Juan dela Cruz has yet to recover from the furor brought about by the Reproductive Health (RH) Bill, and now comes another bill that will excite his thoughts once more. The proposed Freedom of Information or FOI Bill has been getting a piece of the news recently, and debates won’t end, not until the bill is passed by the lawmakers down in the Lower Chamber. The Right to Facts

Article III Section VII of the 1987 Constitution reads: “The right of the people to information on matters of public concern shall be recognized. Access to public records, and to documents, and papers pertaining to official acts, transactions, or decisions, as well as to government research data used as basis for policy development, shall be afforded the citizen, subject to limitations as may be provided by law. ”

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This is the essence of the FOI Bill, which will also allow the citizenry to access government records by various means: print, visual, and sound. But ask any reporter, member of the press, individual, or member of advocacy groups investigating government transactions, or just seeking information on public records of government institutions, and he’ll tell you that at one time or another he had had a rough time securing documents, even coming out empty-handed on some, if not frequent occasions. Difficulties

To this day, the government still lacks a standard, simple and expeditious method of according information to the public, even as the government’s system of storing records remains deficient, as government offices, bureaus, and units, albeit with automated operations, have yet to be linked by a uniform system of affording the greater public access to facts. You’ve heard of government agencies which have switched system providers but encountered glitches in their systems, and as a result have messed up their records. And to think that upgrading an agency’s procedures just to allow unrestricted access to its records can really be costly.

And there’s your traditional politician, or trapo, or the recently retired government official, who adamantly withholds details of transactions he or his office entered into. Features of the Bill The problem the public faces with government offices concealing records they ask for, or the sparse details they obtain every so often, will be addressed, as the bill defines a wide coverage in terms of government agencies that would be required to conform, and the kind and amount of information that should be made available for those seeking the truth.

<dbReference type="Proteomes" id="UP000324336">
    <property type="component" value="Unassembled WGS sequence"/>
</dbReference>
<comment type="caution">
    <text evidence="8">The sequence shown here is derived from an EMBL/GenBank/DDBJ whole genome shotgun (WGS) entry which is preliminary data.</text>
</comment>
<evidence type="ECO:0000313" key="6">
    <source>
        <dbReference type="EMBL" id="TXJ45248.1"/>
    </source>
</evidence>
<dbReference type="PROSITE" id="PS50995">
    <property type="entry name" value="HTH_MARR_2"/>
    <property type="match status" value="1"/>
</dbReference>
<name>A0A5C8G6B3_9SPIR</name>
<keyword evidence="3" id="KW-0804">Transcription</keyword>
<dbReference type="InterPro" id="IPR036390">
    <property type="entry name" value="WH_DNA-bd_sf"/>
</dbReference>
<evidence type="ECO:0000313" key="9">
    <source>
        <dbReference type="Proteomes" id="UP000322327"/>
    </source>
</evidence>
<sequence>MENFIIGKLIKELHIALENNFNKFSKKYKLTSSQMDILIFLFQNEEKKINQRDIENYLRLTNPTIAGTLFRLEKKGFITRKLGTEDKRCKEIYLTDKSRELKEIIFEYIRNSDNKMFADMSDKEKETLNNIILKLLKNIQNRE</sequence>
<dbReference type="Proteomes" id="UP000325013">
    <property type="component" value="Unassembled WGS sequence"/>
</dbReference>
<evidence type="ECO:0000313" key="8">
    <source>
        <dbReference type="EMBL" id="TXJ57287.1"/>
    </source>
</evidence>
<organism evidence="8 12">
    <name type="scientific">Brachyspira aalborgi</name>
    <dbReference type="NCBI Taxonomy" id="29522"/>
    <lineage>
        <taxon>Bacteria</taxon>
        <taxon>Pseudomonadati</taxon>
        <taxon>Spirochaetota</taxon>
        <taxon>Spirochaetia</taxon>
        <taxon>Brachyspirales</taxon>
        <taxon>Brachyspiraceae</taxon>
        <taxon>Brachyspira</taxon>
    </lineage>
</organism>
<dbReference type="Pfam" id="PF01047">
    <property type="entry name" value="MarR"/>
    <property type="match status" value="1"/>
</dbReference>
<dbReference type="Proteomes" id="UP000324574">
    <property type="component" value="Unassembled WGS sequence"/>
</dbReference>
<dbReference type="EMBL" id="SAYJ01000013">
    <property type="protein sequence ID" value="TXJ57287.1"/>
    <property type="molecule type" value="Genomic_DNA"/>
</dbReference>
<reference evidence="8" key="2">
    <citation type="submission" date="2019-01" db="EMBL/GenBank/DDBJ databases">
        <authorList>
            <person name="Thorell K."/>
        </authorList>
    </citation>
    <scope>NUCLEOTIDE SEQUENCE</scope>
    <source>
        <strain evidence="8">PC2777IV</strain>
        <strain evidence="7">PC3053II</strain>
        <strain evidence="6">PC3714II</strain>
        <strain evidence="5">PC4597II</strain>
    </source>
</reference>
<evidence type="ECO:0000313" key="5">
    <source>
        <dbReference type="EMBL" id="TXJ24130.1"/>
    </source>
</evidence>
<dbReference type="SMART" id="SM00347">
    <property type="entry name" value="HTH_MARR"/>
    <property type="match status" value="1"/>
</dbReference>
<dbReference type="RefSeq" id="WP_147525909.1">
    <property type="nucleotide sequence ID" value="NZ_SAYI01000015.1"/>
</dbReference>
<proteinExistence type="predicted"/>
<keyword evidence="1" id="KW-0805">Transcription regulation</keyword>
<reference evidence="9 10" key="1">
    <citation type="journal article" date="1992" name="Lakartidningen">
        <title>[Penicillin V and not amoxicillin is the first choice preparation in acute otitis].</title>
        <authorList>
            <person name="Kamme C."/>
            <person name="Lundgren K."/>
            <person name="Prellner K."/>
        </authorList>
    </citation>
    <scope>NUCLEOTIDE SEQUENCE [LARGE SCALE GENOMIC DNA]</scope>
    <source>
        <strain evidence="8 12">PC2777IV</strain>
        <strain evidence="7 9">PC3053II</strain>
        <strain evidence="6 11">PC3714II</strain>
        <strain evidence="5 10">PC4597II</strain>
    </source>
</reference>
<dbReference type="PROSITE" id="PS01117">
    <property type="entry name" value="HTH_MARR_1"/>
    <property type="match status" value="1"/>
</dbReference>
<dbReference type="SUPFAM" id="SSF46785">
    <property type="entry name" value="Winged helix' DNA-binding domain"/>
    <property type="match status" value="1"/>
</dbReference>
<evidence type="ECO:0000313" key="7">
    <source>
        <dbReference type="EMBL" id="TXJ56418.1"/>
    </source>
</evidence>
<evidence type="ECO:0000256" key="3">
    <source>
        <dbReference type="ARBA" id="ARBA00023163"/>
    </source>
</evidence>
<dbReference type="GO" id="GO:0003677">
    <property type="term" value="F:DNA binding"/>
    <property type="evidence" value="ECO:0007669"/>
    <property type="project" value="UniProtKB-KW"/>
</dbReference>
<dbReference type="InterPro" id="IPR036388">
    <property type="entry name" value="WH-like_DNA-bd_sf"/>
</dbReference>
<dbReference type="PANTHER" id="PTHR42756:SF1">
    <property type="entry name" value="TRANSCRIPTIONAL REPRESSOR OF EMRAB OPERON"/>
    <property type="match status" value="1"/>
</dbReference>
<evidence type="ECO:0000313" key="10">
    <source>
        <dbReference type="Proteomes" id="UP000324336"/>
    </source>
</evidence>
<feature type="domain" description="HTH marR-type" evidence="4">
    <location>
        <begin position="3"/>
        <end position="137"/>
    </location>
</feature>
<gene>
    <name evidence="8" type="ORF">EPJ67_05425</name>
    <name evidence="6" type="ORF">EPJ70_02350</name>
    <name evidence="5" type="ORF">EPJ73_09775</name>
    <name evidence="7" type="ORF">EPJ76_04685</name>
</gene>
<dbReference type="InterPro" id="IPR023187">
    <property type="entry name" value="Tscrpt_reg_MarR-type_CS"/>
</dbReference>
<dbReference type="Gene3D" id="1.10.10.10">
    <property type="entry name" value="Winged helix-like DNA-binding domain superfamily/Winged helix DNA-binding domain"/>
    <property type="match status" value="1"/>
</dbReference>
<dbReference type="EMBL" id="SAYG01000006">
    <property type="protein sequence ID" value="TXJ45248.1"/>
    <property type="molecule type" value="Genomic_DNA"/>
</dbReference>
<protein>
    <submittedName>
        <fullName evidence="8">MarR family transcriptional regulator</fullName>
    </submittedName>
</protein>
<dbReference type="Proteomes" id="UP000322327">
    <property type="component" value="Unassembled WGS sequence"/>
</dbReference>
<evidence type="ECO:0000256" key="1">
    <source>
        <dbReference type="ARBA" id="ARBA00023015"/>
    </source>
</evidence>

Once ratified, the bill will also render the process of getting data hassle-free, as it will enforce a consistent, clear, and fast scheme of providing the right to information to Pinoys, including a definite period for government offices to comply, and lawful means by which these offices have to attend to requests for information. The law checks on over-spending; it prohibits providing access to information to the public at the risk of going over the allotted budget. And erring public servants, beware!

If the proposed bill gains passage in the House of Representatives, a culture of transparency within the government will be mandated, and violators will be held liable for administrative, criminal, and civil charges. Dividends Will the disclosure of government information to the larger public promote awareness? Will it make the latter informed of the current situation a government agency is in, or the direction the agency is heading for in the future? Will the bill foster coordination and cooperation? Will government employees and officials obey the law and provide information of public interest to the community?

Will members of the community use the knowledge given to them in conscientious ways? Will it pave the road for our country’s development, since accountability, openness, and stewardship are factors in nation-building? Since the bill warns government establishments of unwarranted or exorbitant costs in complying with the rule, or face the consequences in the court of law, will it deter corruption? Whether or not dividends will be reaped remains to be seen, since it is up to us Filipinos if we will use the information we gain responsibly, or if the people working in the government will implement the law dutifully. You know how corruption works.

Born free? And yet to this day Congress has failed to approve the bill, and each day that passes without one’s right to information on matters of public concern is a day a Filipino is denied to live in total freedom. “Any existence deprived of freedom is a kind of death. ”- General Michel Aoun Bibliography http://www. minimalgovernment. net/media/atin_20090714. pdf http://www. abs-cbnnews. com/nation/06/06/10/fight-freedom-information-bill-still http://www. thepoc. net/commentaries/11173-we-want-a-freedom-of-information-law-now. html http://thinkexist. com/quotation/any_existence_deprived_of_freedom_is_a_kind_of/206895. html